Financial markets are complex, interconnected and deterministically chaotic systems in which the price of a stock may be influenced by the economic factors of other stock markets. Thus, a variety of methods that aim to analyze future market behavior have been developed. For example, technical analysis aims to identify, model, extrapolate and combine financial market patterns to improve predictions. In contrast to technical analysis, algorithmic trading has become popular in asset management and trading as it minimizes cost, market impact, and risk. Although these methods have proven useful when analyzing financial markets, it is difficult for investment management and hedge funds to earn consistent annual returns on a systematic basis.
In addition to the strategies mentioned above, machine learning approaches have proven useful to analyze financial data. However, unlike traditional classification and regression problems, predicting these time series requires consideration of the interdependency between stock markets, meaning that all agents involved in a given stock market may exhibit interconnections and correlations, representing important internal forces of the market. That is, the movement of a stock market in a country is likely to be affected by movement of other stocks in both that country and in other regions. These interconnections, also known as interdependencies between stock markets, can be valuable in predicting stock prices.
Previous studies focus exclusively on investigating how the price of one stock is influenced by the economic factors and prices of other stocks; but their models do not consider changes in network structure over time, meaning that the profitable conditions for which the models were optimized may disappear. Thus, we focus on the prediction of stock prices within a stock market interdependence approach using machine learning techniques, avoiding expensive and time-consuming data transportation into an integrated, central data store. Such a distributed learning paradigm is especially critical for big data analysis and real-time learning.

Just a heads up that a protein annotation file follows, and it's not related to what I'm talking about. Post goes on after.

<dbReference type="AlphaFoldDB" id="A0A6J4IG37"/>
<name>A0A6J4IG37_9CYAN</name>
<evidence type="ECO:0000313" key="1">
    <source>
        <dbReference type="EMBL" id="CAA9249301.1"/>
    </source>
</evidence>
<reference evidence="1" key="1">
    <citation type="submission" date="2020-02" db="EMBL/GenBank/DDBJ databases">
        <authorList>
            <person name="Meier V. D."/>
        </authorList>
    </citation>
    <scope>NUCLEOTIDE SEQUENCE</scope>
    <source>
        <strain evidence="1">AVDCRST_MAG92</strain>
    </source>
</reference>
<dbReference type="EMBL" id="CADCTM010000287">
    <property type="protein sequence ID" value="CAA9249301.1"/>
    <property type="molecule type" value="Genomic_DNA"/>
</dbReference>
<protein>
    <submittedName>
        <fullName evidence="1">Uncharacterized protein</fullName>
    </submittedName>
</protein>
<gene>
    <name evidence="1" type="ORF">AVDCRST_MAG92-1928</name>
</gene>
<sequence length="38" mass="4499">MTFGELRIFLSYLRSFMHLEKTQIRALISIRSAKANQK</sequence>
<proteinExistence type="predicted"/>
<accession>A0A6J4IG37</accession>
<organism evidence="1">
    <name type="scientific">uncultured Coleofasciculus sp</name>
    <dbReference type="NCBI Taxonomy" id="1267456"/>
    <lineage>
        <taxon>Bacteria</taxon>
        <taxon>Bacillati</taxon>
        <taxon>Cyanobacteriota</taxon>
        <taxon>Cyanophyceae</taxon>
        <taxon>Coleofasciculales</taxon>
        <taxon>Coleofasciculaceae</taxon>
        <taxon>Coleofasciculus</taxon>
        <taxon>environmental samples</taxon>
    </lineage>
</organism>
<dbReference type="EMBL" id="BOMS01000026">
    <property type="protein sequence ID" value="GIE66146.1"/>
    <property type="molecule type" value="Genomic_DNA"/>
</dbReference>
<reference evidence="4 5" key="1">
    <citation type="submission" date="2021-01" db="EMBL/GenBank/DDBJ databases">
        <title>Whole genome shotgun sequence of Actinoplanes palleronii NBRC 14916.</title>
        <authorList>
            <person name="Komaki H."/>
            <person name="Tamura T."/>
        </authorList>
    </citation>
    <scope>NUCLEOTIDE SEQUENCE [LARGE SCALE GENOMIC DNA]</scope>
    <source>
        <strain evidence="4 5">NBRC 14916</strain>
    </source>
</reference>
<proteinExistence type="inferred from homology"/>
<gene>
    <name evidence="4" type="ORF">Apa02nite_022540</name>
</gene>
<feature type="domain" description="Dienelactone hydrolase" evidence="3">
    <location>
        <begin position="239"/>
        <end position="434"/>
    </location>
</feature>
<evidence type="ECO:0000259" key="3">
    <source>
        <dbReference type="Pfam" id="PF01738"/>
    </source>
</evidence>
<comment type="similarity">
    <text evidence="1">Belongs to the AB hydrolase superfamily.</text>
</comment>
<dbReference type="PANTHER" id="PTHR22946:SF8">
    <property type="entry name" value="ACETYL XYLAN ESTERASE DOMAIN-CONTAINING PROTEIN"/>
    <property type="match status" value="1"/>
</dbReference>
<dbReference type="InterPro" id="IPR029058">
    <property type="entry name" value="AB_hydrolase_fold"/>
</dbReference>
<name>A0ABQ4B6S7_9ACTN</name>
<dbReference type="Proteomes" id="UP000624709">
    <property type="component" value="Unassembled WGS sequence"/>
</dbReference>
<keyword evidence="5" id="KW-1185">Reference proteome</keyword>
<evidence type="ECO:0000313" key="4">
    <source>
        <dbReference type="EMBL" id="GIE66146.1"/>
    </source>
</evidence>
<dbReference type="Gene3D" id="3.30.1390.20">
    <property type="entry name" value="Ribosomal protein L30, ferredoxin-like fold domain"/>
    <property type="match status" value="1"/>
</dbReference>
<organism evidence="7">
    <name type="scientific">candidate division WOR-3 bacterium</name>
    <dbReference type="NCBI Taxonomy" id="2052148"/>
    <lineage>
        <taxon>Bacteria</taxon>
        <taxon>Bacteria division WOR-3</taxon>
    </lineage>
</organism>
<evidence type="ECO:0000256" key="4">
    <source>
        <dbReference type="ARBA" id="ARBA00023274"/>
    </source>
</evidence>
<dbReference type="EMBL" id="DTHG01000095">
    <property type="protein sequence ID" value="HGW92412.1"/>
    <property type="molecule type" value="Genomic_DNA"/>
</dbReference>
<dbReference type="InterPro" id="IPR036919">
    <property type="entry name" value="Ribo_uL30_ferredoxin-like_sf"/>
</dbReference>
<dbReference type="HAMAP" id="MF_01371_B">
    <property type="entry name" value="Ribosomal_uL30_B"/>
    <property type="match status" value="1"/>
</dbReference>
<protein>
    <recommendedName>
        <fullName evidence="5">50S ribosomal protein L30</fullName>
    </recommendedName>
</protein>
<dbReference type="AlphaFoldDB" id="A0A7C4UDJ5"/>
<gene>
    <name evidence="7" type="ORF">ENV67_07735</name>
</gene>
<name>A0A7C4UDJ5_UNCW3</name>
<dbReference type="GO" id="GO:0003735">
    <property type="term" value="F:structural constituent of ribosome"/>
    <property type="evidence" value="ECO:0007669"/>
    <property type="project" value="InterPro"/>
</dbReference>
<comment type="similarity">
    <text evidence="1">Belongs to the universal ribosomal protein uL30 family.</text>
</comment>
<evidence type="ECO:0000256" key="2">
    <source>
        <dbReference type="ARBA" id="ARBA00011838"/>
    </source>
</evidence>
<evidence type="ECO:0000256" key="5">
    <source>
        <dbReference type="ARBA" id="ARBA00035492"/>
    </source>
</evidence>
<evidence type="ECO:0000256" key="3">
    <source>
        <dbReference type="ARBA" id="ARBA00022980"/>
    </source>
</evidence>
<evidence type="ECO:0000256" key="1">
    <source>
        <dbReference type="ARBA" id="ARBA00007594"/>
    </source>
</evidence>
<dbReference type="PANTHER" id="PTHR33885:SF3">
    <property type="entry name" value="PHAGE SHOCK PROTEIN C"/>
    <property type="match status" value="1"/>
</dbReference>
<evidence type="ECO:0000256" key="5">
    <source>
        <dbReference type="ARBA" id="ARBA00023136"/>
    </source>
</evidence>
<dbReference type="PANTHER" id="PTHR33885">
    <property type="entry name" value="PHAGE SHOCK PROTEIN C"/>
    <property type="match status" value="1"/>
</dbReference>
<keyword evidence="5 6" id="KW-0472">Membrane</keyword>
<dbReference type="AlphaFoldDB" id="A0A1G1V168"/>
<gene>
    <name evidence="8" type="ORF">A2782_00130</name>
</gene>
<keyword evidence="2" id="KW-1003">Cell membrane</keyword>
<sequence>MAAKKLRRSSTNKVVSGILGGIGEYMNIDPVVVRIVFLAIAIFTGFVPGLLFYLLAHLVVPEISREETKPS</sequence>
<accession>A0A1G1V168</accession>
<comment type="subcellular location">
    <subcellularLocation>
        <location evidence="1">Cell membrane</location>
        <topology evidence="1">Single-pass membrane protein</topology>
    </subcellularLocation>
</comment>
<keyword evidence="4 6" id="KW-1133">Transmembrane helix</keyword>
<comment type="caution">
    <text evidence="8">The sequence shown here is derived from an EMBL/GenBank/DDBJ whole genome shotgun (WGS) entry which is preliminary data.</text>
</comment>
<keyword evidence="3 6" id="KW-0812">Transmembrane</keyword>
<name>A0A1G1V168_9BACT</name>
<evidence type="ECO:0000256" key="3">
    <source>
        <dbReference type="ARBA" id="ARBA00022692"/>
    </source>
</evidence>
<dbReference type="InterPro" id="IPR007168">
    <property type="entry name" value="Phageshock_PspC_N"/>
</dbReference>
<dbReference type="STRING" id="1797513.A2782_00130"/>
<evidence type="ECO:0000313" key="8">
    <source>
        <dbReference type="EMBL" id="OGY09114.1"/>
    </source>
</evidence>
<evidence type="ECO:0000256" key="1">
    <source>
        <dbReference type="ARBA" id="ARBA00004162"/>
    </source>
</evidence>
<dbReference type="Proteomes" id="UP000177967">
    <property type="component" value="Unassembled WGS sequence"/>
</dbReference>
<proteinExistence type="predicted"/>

Preliminary results show that the interdependence strategy may enhance prediction accuracy for stocks traded in Germany, representing an advantage over compared methods. In particular, although the US contributes significantly to the global trade volume, our results show that the models learned from stocks traded in Germany are more appropriate to predict other stock markets. This suggest that the US market is more influenced by the European market and not vice versa, which is inline with previous empirical findings. However, to ensure consistency in the reported results, this study is being expanded to additional stock markets and portfolios of financial assets such as commodities and bonds.
More details about this research can be found in the paper “Stock Price Prediction using Kernel Adaptive Filtering within a Stock Market Interdependence Approach” (https://papers.ssrn.com/sol3/papers.cfm?abstract_id=3306250)
Sergio Garcia Vega is based at The University of Manchester 2016-2019, and his research project is Distributed and Real-time Machine Learning for Financial Data Analysis (WP1)